In geology, Rodinia - Russian for "to give birth" - is the name of a supercontinent, a continent which contained most or all of Earth's landmass. According to plate tectonic reconstructions, Rodinia existed between 1.1 billion and 750 million years ago, in the Neoproterozoic era. It formed at ~1.0 Ga by accretion and collision of fragments produced by breakup of the older supercontinent, Columbia, which was assembled by global-scale 2.0-1.8 Ga collisional events.
Rodinia has entered popular consciousness as one of the two great supercontinents of earth history, the other being Pangaea a supercontinent that existed during the late Paleozoic and early Mesozoic eras, forming about 300 million years ago that began to rift around 200 million years ago, before the component continents were separated into their current configurations.
Mauritia was a Precambrian microcontinent that was situated between India and Madagascar until their separation about 70 million years ago. Being initially attached to the Indian continent, Mauritia separated from it about 60 million years ago and further fragmented into a ribbon-like structure as the mid-ocean ridge jumped several times. The jumps of the mid-ocean ridge are thought to have been caused of its interaction with the Reunion hotspot as it passed under the West margin of the Indian continent and then under Mauritia. As of today, the fragments of Mauritia include the Laccadives-Maldives-Chagos Ridge, Nazareth Bank, the Saya de Malha Bank, and Hawkins Bank, as well as the islands of Reunion and Mauritius, where the continual crust is buried under basaltic lavas of the Reunion hotspot.
Evidence for Mauritia's existence consists of detrital zircon found in rock (6-million-year-old trachyte) on Mauritius. Analyses of the zircon crystals produced dates between 660 and 1,970 million years and are considerably older than the 8.9-million-year-old basalt that constitutes the oldest formations on the island. The zircons are interpreted to have been brought up from buried continental crust as fragments entrained as xenocrysts within the basalt. Interpretation of a linear northwest-southeast gravity anomaly indicates the microcontinent may extend 1,500 kilometres (930 mi) from Seychelles to Mauritius roughly parallel to the Indian Ocean oceanic ridge
Fragments of ancient continent buried under Indian Ocean BBC - February 25, 2013
Fragments of an ancient continent are buried beneath the floor of the Indian Ocean, a study suggests. Researchers have found evidence for a landmass that would have existed between 2,000 and 85 million years ago. The strip of land, which scientists have called Mauritia, eventually fragmented and vanished beneath the waves as the modern world started to take shape. Evidence constituted of zircon found on Mauritius beaches; the zircon pieces are considerably older than the basalt that constitutes the oldest formations on the island at 8.9 million years.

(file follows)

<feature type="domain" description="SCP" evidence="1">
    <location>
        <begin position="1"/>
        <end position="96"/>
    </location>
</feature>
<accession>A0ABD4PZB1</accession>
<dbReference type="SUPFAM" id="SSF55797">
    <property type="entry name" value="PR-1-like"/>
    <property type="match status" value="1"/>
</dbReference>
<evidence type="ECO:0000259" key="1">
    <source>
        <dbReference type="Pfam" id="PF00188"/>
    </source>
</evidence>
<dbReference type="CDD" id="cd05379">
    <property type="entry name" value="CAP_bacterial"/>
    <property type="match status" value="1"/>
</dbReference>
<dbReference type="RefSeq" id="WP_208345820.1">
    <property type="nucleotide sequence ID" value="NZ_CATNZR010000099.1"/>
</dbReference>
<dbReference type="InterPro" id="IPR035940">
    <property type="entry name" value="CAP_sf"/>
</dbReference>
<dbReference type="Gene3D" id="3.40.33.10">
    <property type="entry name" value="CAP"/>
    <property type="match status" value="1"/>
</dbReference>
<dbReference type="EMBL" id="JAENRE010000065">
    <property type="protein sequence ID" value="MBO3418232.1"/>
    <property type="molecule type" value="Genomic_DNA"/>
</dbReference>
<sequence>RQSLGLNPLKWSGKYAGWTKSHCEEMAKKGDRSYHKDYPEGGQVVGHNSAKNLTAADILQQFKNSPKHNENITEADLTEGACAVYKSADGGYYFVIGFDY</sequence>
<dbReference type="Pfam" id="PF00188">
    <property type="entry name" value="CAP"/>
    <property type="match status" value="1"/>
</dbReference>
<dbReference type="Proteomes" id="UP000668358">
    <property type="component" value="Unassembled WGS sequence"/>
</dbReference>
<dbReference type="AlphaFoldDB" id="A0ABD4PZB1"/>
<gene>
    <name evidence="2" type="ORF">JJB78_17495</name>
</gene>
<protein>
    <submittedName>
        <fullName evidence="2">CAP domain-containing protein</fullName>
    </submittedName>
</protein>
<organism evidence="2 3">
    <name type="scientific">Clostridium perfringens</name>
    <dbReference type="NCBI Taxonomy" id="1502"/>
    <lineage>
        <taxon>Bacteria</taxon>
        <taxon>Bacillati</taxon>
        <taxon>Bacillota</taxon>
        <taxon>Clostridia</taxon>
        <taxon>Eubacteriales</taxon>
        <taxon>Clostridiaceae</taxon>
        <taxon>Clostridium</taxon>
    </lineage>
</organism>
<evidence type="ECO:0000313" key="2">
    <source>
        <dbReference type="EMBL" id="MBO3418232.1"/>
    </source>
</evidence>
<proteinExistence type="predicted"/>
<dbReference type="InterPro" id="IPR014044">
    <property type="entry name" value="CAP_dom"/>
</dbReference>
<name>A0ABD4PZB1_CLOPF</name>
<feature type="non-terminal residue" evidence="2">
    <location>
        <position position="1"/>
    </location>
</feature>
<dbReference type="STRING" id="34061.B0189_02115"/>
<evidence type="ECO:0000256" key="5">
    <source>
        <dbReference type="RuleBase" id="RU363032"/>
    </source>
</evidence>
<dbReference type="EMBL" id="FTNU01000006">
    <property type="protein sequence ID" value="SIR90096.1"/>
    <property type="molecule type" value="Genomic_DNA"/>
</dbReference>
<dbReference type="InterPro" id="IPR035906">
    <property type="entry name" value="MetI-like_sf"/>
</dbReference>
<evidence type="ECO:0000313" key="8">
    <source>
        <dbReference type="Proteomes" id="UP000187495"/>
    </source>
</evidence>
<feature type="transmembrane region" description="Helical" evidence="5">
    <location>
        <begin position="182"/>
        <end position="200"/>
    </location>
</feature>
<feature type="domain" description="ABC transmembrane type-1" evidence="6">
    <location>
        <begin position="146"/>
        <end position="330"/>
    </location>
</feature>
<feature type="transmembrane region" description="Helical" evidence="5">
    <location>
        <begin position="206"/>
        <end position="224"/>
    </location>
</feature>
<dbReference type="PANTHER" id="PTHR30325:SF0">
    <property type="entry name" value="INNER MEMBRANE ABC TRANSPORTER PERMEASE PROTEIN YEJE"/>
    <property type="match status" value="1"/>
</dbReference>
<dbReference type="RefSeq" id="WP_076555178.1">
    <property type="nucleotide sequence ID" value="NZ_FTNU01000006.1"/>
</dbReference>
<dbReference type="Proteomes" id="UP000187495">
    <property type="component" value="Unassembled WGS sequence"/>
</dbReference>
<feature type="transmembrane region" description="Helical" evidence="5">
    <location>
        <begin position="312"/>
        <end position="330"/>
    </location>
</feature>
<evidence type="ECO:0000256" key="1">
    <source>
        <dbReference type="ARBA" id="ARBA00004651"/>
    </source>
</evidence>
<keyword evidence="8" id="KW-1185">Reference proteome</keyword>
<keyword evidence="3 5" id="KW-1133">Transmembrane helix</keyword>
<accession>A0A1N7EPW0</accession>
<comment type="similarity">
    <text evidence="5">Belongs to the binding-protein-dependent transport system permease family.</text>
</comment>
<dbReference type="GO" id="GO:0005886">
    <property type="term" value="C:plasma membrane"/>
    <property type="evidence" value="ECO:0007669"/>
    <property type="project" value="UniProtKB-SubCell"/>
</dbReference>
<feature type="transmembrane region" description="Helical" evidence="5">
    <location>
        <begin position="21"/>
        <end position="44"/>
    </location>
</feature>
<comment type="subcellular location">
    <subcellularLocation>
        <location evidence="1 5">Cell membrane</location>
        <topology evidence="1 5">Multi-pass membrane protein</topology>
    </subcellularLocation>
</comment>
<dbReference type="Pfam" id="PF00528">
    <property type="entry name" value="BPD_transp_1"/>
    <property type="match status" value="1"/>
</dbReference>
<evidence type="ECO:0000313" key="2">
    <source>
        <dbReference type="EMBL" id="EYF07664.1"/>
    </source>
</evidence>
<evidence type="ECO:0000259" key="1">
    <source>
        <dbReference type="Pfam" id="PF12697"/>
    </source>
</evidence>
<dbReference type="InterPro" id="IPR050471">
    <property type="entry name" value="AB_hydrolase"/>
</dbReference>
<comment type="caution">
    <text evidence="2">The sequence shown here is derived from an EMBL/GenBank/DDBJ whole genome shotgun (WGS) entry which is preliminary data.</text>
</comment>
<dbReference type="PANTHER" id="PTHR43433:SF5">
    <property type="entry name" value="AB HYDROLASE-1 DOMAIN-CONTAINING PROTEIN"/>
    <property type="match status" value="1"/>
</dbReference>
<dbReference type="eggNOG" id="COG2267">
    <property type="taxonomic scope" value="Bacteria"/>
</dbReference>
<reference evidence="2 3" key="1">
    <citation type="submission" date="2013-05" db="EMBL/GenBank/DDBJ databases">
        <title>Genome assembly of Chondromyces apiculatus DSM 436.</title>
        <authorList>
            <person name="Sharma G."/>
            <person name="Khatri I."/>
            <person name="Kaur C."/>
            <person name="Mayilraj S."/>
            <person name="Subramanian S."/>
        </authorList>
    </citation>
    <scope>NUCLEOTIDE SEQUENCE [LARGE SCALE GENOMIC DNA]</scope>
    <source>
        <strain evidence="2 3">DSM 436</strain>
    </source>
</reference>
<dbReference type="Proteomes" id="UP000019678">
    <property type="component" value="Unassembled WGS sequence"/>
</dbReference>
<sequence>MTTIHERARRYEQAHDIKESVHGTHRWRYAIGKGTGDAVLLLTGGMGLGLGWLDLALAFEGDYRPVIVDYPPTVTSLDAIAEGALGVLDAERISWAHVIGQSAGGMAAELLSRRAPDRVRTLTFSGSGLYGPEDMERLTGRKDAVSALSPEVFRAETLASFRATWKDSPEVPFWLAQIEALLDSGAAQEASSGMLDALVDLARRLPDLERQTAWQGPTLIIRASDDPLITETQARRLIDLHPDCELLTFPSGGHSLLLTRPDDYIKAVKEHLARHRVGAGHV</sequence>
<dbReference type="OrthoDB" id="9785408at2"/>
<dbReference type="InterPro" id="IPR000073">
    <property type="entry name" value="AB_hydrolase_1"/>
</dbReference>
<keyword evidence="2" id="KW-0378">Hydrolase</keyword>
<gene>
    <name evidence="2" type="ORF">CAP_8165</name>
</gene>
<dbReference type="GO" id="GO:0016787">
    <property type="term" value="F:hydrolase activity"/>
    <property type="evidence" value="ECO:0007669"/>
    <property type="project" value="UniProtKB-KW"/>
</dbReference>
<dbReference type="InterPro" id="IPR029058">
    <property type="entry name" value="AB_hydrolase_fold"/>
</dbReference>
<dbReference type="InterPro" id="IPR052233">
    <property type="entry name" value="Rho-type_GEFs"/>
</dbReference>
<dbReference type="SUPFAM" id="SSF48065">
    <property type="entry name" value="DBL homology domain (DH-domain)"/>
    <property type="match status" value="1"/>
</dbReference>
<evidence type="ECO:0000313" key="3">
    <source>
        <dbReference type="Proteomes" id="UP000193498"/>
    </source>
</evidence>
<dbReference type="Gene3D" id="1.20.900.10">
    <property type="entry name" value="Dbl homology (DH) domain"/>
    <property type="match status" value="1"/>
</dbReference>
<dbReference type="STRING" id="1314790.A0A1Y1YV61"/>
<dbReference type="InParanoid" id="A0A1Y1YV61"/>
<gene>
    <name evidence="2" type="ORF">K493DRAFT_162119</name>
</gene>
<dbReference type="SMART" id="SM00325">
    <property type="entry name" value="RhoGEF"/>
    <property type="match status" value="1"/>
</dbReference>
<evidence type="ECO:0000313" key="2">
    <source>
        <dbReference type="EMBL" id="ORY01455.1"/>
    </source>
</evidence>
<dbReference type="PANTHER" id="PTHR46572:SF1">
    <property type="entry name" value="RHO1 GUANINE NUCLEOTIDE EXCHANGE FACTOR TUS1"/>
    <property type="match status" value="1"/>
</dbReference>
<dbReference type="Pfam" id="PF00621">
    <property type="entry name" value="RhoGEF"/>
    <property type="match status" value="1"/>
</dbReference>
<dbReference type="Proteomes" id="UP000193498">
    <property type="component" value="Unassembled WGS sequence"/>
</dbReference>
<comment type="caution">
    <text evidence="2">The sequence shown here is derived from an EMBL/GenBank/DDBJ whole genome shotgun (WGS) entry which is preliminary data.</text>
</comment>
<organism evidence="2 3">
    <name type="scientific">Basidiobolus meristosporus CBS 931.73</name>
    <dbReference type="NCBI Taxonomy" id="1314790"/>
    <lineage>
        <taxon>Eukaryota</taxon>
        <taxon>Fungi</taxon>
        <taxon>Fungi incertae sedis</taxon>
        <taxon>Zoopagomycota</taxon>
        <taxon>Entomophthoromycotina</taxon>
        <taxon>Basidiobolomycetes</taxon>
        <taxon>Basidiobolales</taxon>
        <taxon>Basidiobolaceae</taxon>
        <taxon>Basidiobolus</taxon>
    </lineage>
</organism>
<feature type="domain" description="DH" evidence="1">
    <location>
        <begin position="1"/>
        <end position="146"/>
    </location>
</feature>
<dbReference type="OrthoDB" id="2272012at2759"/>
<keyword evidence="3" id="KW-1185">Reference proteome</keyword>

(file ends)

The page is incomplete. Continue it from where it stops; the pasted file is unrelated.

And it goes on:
Until about 750 million years ago, the Earth's landmass was gathered into a vast single continent called Rodinia. And although they are now separated by thousands of kilometres of ocean, India was once located next to Madagascar. Now researchers believe they have found evidence of a sliver of continent - known as a microcontinent - that was once tucked between the two.
The team came to this conclusion after studying grains of sand from the beaches of Mauritius. While the grains dated back to a volcanic eruption that happened about nine million years ago, they contained minerals that were much older. Professor Trond Torsvik, from the University of Oslo, Norway, said: "We found zircons that we extracted from the beach sands, and these are something you typically find in a continental crust. They are very old in age." The zircon dated to between 1,970 and 600 million years ago, and the team concluded that they were remnants of ancient land that had been dragged up to the surface of the island during a volcanic eruption. It would have spanned millions years of history, from the Precambrian Era when land was barren and devoid of life to the age when dinosaurs roamed the Earth.
But about 85m years ago, as India started to drift away from Madagascar towards its current location, the microcontinent would have broken up, eventually disappearing beneath the waves. However, a small part could have survived. "At the moment the Seychelles is a piece of granite, or continental crust, which is sitting practically in the middle of the Indian Ocean," explained Prof Torsvik. "But once upon a time, it was sitting north of Madagascar. And what we are saying is that maybe this was much bigger, and there are many of these continental fragments that are spread around in the ocean." Further research is needed to fully investigate what remains of this lost region.
Ancient 'Micro-Continent' Found Under Indian Ocean Live Science - February 25, 2013
The remains of a micro-continent scientist call Mauritia might be preserved under huge amounts of ancient lava beneath the Indian Ocean, a new analysis of island sands in the area suggests. These findings hint that such micro-continents may have occurred more frequently than previously thought. Researchers analyzed sands from the isle of Mauritius in the western Indian Ocean. Mauritius is part of a volcanic chain that, strangely, exists far from the edges of its tectonic plate. In contrast, most volcanoes are found at the borders of the tectonic plates that make up the surface of the Earth
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